Don't let your new appliances collect dust


PHOTOS | Kitchen appliances at Different Drummer's Kitchen

Is that new stand mixer, food processor or pressure cooker you got as a holiday gift still in the box? Grab a pair of scissors — it's time to crack it open and start cooking.

Berkshire/Southern Vermont cooking experts say you'll find those kitchen appliances are worth employing to bake a better cake or prepare a nutritious meal in less time.

"It does make you a 'kitchen wizard' with these kitchen gadgets," according to Clea Fowler, front end manager of The Chef Shop in Great Barrington, Mass.

However, the culinary magic you create depends on how well you read /follow the operating instructions, as well as keeping the gadgets readily available.

"If they are not out on your counter, you won't use them," said Lynn Sunderland at Different Drummer's Kitchen in Lenox, Mass.

Sunderland, Fowler and Jessi Kerner, director of marketing at J.K. Adams, a kitchen and home outfitter in Dorset, Vt., offer these tips on getting the most out of your new or little-used kitchen aids.


A 4-5 quart mixer is best for home use, as mixers that size are most often used for baking. Standard attachments include the paddle, wire whip and dough hook.

- Some stand mixers have pour shields making it easier to combine ingredients as you're mixing.

- Beyond cookie dough and cake batter, the mixer — with the right attachments — can become a vegetable juicer, meat grinder, pasta roller and an ice cream maker.

     "[The mixer] also makes great mashed potatoes. They come out nice and smooth, not a lot of chunks," Kerner said.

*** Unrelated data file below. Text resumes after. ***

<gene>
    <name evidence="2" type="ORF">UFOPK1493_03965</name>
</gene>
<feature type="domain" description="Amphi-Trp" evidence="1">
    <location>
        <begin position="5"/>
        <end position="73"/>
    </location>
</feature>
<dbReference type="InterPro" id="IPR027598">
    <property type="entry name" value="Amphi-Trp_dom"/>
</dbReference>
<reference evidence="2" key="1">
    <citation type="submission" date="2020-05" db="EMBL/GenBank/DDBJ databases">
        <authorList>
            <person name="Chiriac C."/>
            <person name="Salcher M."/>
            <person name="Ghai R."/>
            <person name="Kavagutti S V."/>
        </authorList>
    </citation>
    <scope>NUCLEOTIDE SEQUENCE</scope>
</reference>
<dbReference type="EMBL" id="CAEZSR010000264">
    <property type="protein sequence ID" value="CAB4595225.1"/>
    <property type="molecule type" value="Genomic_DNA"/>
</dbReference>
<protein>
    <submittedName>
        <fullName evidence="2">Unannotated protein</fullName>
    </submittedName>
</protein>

- Kerner finds stand mixers work best for those who physically can't, beat, blend or grind by hand. They are also a good teaching tool for children, showing them how to cook for themselves — under adult supervision, of course.

"When children start to make the food, they are more likely to try it," she said.


This appliance goes beyond just chopping up fruits and vegetables, especially the high-end Cuisnart types, according to Sunderland.

"People often forget they have the slicing and shredding disk and only use the cutting blade," she said. "The shredding is great for potatoes for latkes, cheese and carrots. Use the slicing disk for cucumbers, Brussels sprouts and potatoes for chips and casseroles."

- As for onions, you will have to fight the tears — dicing by hand is still best. Sunderland says the food processor will turn the root vegetable into mush due to its high water content.

- Once a messy function, pureeing in a food processor has improved as the new ones don't leak like the older models. This is good news for parents of babies and toddlers learning to eat solid food.

- Get creative. Food processors are ideal for making such staples as peanut butter and mayonnaise, and to churn heavy cream into butter.

- Like the stand mixer, it can be used as another teaching tool.

"My [9-year-old] twins like to bake, so we use the food processor to make the pie pastry," Fowler said.


Today's models are not your mother's pressure cookers. Unlike the ones of years ago that would blow a top, staining the ceiling above the stove, the 21st-century cookers are user-friendly.

"All of them have multiple safety features and are made of stainless steel. Older ones were made of aluminum," noted Sunderland.

- Other upsides include cooking time is greatly reduced, thus saving energy; they preserve the nutrients and vitamins of the grains, vegetables and meats and you're using fewer pots and pans.

- Pressure cookers require a learning curve, so carefully follow the owner's manual and never leave one unattended.

- Use recipes specifically for pressure cookers.

"You need to follow the recipes precisely, especially when adding the right amount of liquid," Fowler said.


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